Skip to main content

Table 5 Summary of strategies intended to ensure fidelity of the STEPWISE programme

From: STructured lifestyle education for people WIth SchizophrEnia (STEPWISE): mixed methods process evaluation of a group-based lifestyle education programme to support weight loss in people with schizophrenia

Fidelity Components
• Theory based intervention with treatment dose (i.e. number, frequency and duration of sessions) specified in the protocol.
• Protocol deviations recorded.
• Risks to implementation were mitigated by: 1) piloting the programme in one Trust prior to the RCT; 2) setting a minimum for the number (n = 4) of facilitators per Trust; and, 3) the tracking of trained staff availability and attrition.
• Written materials and facilitator training were standardised across providers; and, intended delivery style was modelled by expert trainers.
• Facilitators used role play to test skills and, reflected on their own performance and skill acquisition and made changes (as required).
• Optimum skillset for the role (including one of two having clinical skills) defined for providers.
• Level of education and experience of physical and/or mental health and group work captured.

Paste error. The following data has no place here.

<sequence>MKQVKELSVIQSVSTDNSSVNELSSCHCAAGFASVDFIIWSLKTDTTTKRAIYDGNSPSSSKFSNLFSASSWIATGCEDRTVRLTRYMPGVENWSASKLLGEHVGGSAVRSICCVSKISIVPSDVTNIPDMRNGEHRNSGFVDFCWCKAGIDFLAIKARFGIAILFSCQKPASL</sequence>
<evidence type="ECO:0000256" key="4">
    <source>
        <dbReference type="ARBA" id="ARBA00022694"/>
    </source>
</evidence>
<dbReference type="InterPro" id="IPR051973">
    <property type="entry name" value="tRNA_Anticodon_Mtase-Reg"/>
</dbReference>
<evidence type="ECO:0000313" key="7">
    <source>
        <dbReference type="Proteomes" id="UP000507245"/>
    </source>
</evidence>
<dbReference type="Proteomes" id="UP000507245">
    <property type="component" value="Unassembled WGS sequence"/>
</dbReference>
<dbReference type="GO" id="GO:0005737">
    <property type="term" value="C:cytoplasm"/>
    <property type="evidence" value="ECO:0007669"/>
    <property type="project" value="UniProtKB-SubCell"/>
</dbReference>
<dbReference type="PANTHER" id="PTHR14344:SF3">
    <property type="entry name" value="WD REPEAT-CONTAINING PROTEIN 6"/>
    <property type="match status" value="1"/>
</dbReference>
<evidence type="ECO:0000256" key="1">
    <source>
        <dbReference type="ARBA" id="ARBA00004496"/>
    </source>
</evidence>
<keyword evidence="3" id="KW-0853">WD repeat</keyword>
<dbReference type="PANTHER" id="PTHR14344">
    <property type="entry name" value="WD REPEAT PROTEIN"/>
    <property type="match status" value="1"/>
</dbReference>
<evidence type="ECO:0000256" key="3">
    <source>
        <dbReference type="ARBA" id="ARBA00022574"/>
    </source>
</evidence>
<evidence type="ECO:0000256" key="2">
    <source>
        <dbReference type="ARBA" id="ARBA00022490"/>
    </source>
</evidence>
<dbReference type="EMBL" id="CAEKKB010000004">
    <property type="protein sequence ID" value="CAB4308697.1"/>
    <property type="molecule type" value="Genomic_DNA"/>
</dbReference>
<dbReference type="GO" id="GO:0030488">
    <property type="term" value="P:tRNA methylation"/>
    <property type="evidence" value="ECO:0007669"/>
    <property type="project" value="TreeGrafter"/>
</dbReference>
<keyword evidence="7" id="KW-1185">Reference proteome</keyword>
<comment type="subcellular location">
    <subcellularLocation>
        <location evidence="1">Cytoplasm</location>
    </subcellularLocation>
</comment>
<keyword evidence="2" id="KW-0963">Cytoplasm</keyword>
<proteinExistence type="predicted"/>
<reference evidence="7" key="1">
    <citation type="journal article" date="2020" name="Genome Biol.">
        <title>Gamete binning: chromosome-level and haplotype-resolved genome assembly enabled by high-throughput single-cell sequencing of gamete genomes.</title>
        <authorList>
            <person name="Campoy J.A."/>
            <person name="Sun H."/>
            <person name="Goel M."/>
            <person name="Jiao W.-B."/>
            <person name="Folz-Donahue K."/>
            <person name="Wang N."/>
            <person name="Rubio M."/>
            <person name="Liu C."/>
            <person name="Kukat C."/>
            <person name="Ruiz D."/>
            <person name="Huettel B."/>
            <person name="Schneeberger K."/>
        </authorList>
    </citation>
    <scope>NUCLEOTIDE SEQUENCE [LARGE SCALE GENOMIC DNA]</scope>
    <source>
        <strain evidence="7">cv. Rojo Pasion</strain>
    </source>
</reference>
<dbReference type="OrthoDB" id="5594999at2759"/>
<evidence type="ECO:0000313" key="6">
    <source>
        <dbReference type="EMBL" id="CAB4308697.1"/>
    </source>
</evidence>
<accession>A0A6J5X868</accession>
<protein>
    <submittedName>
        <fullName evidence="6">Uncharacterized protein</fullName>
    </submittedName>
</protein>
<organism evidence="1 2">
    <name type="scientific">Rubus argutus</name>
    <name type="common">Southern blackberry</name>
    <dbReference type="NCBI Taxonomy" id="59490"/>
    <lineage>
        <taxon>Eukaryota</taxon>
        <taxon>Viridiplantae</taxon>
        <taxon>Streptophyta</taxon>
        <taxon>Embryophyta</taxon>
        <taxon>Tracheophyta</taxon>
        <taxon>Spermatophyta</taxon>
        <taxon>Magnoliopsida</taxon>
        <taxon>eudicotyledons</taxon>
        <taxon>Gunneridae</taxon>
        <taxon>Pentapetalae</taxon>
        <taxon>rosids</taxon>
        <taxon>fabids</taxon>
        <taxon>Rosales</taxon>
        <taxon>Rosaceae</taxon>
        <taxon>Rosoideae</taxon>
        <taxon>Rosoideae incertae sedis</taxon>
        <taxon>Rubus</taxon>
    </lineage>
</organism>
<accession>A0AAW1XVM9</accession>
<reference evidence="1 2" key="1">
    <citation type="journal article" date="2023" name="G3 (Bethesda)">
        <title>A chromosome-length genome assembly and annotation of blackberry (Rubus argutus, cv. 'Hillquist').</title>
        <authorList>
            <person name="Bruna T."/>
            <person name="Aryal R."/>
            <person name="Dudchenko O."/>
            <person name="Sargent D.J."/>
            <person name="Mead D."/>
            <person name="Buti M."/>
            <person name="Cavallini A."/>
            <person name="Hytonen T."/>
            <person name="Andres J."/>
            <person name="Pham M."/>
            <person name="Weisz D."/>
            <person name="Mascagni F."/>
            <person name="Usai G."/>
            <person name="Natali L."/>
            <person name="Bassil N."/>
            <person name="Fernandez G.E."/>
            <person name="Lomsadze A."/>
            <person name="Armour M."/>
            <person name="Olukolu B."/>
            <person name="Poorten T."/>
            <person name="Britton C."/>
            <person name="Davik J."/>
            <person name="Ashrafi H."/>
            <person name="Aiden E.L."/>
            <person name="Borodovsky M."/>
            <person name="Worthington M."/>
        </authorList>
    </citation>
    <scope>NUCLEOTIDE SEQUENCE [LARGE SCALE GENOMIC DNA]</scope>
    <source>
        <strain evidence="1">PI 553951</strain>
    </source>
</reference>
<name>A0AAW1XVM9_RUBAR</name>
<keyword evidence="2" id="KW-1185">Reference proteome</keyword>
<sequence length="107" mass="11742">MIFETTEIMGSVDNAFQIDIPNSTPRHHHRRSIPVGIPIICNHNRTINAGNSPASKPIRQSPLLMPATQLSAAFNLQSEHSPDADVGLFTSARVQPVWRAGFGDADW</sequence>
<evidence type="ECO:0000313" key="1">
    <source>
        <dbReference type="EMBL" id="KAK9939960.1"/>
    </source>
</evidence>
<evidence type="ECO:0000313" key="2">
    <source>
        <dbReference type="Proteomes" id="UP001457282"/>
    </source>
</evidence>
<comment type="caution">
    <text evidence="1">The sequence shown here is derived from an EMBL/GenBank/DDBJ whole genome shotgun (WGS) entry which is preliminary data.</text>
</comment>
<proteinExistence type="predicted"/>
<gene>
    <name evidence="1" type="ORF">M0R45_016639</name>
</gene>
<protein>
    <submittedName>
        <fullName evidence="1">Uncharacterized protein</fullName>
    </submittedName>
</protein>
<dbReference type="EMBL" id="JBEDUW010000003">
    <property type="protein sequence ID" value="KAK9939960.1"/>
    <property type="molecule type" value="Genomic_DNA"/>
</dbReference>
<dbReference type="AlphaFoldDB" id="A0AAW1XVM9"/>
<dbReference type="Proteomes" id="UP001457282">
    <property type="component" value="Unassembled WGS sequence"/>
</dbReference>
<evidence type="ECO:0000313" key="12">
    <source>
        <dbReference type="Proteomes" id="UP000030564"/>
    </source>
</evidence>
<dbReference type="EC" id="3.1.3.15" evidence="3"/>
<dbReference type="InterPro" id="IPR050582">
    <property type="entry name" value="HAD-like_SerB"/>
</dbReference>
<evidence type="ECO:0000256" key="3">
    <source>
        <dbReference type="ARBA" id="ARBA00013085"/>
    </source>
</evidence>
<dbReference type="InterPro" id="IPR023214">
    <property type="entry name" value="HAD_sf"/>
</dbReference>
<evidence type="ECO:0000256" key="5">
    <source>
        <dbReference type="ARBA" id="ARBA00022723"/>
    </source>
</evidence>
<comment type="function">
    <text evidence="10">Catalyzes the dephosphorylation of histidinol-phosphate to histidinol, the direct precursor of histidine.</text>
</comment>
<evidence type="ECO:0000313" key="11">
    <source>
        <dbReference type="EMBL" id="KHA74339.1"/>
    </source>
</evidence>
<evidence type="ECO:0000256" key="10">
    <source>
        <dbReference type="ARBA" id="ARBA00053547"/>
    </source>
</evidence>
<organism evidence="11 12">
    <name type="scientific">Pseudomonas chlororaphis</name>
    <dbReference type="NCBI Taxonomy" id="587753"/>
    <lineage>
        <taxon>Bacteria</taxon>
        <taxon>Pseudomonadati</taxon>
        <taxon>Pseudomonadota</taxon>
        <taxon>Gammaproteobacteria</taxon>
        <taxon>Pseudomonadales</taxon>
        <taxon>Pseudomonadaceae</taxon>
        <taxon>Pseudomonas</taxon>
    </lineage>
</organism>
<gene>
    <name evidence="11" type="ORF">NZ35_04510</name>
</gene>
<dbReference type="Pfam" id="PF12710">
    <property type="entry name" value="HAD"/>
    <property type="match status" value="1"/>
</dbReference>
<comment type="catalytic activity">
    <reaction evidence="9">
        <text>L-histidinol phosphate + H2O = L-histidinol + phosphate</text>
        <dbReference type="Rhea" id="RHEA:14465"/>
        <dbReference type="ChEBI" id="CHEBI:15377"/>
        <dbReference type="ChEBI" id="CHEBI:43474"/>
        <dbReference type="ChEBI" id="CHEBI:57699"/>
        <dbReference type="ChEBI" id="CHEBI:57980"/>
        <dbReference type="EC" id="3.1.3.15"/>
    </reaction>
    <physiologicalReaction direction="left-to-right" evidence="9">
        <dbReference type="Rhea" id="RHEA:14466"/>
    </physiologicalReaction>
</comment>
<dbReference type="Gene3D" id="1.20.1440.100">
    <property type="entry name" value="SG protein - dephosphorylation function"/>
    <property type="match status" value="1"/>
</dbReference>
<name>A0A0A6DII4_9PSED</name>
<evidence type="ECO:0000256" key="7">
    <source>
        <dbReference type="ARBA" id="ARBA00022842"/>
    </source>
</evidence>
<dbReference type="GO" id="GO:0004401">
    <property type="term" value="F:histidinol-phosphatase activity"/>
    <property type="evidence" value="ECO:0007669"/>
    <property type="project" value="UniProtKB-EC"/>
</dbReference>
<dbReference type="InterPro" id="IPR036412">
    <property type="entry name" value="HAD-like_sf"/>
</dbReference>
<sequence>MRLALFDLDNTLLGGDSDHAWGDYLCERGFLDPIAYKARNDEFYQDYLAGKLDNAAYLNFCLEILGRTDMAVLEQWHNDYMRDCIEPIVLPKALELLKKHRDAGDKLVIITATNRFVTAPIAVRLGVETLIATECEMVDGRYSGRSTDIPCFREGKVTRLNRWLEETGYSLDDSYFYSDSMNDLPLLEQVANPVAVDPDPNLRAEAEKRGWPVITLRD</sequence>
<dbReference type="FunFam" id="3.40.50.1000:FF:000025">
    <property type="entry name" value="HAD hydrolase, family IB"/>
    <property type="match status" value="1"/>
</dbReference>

• Peer support available during delivery.
• Service user feedback after sessions, semi-structured interview (after foundation course) and facilitator observations informed on the credibility of facilitators, non-specific treatment effects and differences across providers.
• Training materials, including resource lists, supported standardisation across providers.
• Adherence was monitored via recording attendance, facilitator self-reflection and direct observation of content and delivery; local coordination and monitoring by providers; and, facilitator and service user interviews.
• Contamination (of trial arms) was minimised by standardised study design training and on the ground instructions, regular supervision and on-site and remote monitoring.
• Service users invited to participate in sessions (e.g. discuss answers to questions with others); and, facilitators used scripted summaries to aid understanding and check comprehension.
• To ensure ability to use cognitive skills (e.g. goal setting and monitoring progress) and perform behaviour skills (e.g. identify and manage triggers), sessions encouraged identification of (and ways to overcome) obstacles; and, per-session (and overall) feedback was invited. Self-monitoring was encouraged and 1:1 support was provided by facilitators.
• Interviews invited feedback on the purpose of the intervention and experiences (skills, behaviours, goals); and explored learning and use (or not) of skills by service users and facilitators (self-report).
• Adherence (frequency and duration) of sessions delivered was monitored.
• Booster and telephone support maintained for 12 months.
Fidelity goals not monitored (or applicable)
• Equivalent dose is not applicable as there was no active control.• No strategies were employed to minimise “drift” in facilitator skills as no benchmark had been established.   
  1. Components and fidelity goals derived by the Behaviour Change Consortium recommendations for enhancing treatment fidelity (BCCr) [49]